However, there is yet little unequivocal paleontological evidence of Precambrian sponges.
Here, we present a newly discovered 600-Myr-old fossil preserved at cellular resolution, displaying multiple poriferan features.
Because sponges do not display tissue-grade anatomical characters or organs beyond a general gross, sponge-like structure, this requirement would essentially demand preservation of recognizable cell types in the fossil.The character set evinced by this specimen, ranging from general anatomy to cell type, uniquely indicates that this specimen is a fossil of probable poriferan affinity. gode gratis dating sider Vesthimmerlands So far, we have only this single specimen, and although its organized and complex cellular structure precludes any reasonable interpretation that its origin is abiogenic, confirmation that it is indeed a fossilized sponge will clearly require discovery of additional specimens.Extensive phylogenomic analyses have converged on a distant Precambrian vintage for the origin of Metazoa, an evolutionary event that must have long predated the last common ancestor of Porifera (sponges) and Eumetazoa (cnidarians bilaterians), given the organismal and genomic complexity of these major groups.In modern phylogenomic analyses, elegant computational algorithms are applied to sequence divergence data from very large sets of genomic protein and other sequences so as to establish evolutionary branching order, and thus patterns of relatedness among animal clades.
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In addition, the recovery from Cryogenian-aged rocks of an organic sterol biomarker that is synthesized by marine demosponges suggested the early presence of this poriferan clade (12), although the conclusion that the provenance of this fossil sterol indicates the existence of Cryogenian sponges is now also questioned (7).Despite phylogenomic extrapolations that indicate divergence of sponge lineages from eumetazoan lineages deep in Precambrian time, lack of substantial paleontological evidence directly supporting this prediction has thus remained frustrating.Phylogenomic extrapolations indicate the last common ancestor of sponges and eumetazoans existed deep in the Cryogenian, perhaps 200 million years (Myr) before the Cambrian (541 Ma). anzeigen sie sucht ihn Jena This inference implies a long Precambrian history of animals phylogenetically allied with sponges.Key branch points can then be referred to real time by use of extrapolations from calibrations afforded by the dated fossil record.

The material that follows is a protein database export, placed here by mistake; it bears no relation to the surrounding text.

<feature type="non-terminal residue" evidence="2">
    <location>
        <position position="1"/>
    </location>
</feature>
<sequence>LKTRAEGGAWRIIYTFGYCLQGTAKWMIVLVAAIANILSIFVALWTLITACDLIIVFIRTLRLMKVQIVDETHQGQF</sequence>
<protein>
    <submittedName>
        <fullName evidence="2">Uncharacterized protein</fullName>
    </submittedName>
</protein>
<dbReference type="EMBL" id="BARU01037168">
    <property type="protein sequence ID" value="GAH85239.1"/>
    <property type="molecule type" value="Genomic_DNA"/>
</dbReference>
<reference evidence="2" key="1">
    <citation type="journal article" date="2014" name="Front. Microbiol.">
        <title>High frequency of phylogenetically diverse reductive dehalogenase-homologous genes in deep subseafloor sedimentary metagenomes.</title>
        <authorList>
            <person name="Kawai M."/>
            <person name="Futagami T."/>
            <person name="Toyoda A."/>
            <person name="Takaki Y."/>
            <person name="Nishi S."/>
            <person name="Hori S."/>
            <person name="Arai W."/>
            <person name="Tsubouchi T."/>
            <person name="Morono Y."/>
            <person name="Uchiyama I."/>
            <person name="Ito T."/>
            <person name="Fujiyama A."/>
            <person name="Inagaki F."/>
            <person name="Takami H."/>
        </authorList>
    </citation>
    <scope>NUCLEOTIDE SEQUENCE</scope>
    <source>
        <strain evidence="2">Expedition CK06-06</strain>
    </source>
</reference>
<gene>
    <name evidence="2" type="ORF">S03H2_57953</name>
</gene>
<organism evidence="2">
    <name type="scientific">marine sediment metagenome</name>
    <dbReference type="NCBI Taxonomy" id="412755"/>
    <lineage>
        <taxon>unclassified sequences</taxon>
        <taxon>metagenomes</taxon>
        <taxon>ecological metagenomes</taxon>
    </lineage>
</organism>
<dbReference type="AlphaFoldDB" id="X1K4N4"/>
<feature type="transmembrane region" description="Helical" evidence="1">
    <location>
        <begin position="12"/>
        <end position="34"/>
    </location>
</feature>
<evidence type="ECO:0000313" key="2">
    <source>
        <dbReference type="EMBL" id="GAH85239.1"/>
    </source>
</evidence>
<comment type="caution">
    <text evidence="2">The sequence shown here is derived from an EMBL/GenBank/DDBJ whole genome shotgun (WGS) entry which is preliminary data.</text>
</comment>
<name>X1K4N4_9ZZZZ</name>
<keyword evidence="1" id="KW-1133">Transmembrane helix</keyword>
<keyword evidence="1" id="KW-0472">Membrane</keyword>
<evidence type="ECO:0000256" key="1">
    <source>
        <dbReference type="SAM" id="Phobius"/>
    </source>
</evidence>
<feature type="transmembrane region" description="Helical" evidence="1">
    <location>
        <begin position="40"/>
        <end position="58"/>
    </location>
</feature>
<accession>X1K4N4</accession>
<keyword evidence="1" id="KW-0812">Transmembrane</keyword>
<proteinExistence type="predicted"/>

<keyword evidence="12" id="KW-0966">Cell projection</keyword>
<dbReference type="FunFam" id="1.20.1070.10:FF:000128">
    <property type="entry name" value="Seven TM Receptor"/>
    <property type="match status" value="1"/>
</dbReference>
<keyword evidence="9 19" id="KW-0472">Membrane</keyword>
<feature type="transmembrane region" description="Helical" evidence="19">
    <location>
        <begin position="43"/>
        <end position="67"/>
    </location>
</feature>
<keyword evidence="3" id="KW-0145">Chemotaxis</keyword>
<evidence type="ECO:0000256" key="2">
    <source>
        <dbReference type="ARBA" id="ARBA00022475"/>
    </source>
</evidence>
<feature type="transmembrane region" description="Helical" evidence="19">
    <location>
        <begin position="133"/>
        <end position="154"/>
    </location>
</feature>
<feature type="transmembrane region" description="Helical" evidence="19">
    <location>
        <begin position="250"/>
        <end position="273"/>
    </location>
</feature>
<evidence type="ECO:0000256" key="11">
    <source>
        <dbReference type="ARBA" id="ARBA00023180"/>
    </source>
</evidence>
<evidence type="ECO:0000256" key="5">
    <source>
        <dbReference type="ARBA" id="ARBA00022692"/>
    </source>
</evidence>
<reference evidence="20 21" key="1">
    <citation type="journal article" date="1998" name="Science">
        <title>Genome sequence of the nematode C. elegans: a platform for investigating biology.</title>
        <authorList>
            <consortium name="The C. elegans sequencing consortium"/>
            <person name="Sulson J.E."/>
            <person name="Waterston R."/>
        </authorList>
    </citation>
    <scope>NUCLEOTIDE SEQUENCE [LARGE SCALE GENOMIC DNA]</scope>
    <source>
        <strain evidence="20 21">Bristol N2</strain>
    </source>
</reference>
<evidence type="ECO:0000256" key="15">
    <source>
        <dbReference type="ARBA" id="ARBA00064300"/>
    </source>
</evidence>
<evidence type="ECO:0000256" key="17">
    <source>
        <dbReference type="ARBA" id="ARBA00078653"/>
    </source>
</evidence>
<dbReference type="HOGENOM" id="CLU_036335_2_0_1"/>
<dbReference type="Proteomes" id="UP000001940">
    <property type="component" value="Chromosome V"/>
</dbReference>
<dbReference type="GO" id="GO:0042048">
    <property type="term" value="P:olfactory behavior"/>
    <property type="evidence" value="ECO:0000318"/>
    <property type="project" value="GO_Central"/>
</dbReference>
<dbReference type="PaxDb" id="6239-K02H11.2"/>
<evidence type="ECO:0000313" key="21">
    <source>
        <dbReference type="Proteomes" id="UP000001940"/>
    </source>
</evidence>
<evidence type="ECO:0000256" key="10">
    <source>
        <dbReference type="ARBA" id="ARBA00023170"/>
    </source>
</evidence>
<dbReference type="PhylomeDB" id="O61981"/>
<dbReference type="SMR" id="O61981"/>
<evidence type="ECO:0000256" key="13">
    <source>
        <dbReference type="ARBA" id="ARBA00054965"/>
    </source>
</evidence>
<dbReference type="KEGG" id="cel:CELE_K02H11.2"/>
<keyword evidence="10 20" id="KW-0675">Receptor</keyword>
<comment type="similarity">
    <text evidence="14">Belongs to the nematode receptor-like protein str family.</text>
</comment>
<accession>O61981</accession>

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Various analyses of this type have been published, as well as an authoritative recent review by Erwin and Valentine (1).
Tantalizing paleontological claims of the Precambrian fossils that display one or another sponge-like characteristic have appeared in recent years, as critically reviewed by Antcliffe et al. We leave aside isolated objects that are claimed to be fossilized siliceous spicules, because these objects have little morphological information content, and also the numerous claims of fossilized sponge-grade organisms from several parts of the world dating to about 555 Ma, close to the Precambrian/Cambrian boundary.
There remain, however, several proposed sponge-like fossils of sufficiently deep temporal provenance to be relevant in principle to the phylogenomic predictions, although it must be noted that none are accepted as fossil sponges in the study by Antcliffe et al. Among these putative fossilized sponges are thin-walled, hollow microfossils, perforated by various openings, found in rocks as old as 760 million years (Myr) old (9); asymmetrical ellipsoid forms that appear to be perforated with interconnecting canals of pre-Marinoan Cryogenian age when tomographically reconstructed from images of serial surfaces (10); and a macroscopic triangular impression fossil interpreted as the remains of a conical sponge-like form of Ediacaran age, about 575 Myr old (11).
All calibrated phylogenomic analyses agree on a remotely Precambrian evolutionary origin of sponges.
Although earlier studies portrayed the four extant sponge classes as polyphyletic, technically sophisticated recent analyses indicate Porifera to be monophyletic, that is, to have had a single common evolutionary origin (2, 3).